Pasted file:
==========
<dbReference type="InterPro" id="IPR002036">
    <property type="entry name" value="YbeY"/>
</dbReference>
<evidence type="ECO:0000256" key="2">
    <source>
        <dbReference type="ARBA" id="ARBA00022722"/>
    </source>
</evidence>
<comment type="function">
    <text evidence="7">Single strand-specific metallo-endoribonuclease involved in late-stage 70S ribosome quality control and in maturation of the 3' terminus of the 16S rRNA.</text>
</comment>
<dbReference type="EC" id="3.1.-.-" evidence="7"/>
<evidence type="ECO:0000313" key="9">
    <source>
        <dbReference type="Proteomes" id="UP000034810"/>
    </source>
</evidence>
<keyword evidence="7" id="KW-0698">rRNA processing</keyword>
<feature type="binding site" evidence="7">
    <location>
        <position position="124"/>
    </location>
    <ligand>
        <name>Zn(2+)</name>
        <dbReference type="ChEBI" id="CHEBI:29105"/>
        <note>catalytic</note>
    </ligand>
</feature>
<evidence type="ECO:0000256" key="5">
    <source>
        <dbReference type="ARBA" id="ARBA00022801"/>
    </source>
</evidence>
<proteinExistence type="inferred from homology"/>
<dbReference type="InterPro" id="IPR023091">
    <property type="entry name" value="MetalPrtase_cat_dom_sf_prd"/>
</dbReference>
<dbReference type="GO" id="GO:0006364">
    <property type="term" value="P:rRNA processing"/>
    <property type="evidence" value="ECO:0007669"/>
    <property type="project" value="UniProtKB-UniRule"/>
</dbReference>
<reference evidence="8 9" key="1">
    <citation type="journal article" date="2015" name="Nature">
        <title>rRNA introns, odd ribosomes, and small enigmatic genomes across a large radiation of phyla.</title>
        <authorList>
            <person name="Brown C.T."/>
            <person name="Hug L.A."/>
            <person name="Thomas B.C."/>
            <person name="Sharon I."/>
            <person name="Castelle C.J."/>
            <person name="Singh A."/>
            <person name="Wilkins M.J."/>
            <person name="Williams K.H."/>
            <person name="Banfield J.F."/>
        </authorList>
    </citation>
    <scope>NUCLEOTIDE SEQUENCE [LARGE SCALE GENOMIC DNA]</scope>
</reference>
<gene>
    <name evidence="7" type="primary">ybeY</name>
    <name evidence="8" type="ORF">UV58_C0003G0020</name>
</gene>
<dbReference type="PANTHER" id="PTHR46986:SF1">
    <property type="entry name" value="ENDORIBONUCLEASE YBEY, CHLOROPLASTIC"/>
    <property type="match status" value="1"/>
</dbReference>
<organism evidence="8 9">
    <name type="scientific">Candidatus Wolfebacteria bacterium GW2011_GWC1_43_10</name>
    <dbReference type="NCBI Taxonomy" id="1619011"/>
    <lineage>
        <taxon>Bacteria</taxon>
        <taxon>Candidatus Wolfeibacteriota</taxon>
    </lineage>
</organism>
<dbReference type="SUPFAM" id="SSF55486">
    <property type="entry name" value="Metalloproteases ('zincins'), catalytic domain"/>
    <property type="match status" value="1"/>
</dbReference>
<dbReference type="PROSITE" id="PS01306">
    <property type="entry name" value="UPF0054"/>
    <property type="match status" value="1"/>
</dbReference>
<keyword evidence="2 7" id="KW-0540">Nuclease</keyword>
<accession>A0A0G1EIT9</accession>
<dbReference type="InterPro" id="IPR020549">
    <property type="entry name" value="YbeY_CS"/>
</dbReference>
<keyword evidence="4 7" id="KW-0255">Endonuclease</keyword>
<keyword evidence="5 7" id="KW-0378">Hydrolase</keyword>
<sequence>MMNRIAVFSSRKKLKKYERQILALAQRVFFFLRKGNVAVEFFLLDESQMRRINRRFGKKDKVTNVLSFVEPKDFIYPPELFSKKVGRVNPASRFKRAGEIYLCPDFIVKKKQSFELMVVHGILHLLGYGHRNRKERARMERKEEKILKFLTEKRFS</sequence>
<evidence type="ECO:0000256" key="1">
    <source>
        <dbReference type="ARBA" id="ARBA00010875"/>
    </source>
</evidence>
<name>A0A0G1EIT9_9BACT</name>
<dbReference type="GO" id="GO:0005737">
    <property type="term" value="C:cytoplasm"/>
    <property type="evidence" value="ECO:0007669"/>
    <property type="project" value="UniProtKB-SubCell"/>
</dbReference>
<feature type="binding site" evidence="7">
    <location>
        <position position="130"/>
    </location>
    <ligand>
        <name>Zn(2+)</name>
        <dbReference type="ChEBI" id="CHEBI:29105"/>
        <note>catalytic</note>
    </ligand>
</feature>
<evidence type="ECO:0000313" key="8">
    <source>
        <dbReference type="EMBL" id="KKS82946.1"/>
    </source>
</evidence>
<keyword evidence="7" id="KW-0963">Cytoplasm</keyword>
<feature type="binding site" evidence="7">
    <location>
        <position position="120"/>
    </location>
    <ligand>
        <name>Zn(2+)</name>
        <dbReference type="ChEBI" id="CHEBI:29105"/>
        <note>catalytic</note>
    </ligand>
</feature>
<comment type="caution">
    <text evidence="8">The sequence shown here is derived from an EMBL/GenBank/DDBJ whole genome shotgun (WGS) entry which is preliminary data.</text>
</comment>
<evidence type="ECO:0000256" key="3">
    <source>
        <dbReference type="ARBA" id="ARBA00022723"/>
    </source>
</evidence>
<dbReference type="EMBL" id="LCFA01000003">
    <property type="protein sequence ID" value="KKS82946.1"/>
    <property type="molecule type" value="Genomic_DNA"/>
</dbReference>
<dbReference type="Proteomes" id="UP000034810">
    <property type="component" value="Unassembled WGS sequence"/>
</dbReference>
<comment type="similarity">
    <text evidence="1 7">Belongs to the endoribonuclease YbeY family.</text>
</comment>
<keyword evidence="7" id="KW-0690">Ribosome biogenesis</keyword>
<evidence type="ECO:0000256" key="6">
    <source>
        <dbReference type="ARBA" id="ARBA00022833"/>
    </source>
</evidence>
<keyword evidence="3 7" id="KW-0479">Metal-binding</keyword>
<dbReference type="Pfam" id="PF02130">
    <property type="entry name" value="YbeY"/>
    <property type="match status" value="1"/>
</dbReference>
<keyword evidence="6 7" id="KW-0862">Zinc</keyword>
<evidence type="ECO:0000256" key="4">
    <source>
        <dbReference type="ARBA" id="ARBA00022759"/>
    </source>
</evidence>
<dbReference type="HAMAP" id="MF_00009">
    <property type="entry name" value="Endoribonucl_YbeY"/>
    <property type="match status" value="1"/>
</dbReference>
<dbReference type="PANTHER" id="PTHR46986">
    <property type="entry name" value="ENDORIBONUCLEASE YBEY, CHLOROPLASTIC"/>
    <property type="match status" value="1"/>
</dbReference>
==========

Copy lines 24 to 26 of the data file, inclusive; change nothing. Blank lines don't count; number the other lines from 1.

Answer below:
        <name>Zn(2+)</name>
        <dbReference type="ChEBI" id="CHEBI:29105"/>
        <note>catalytic</note>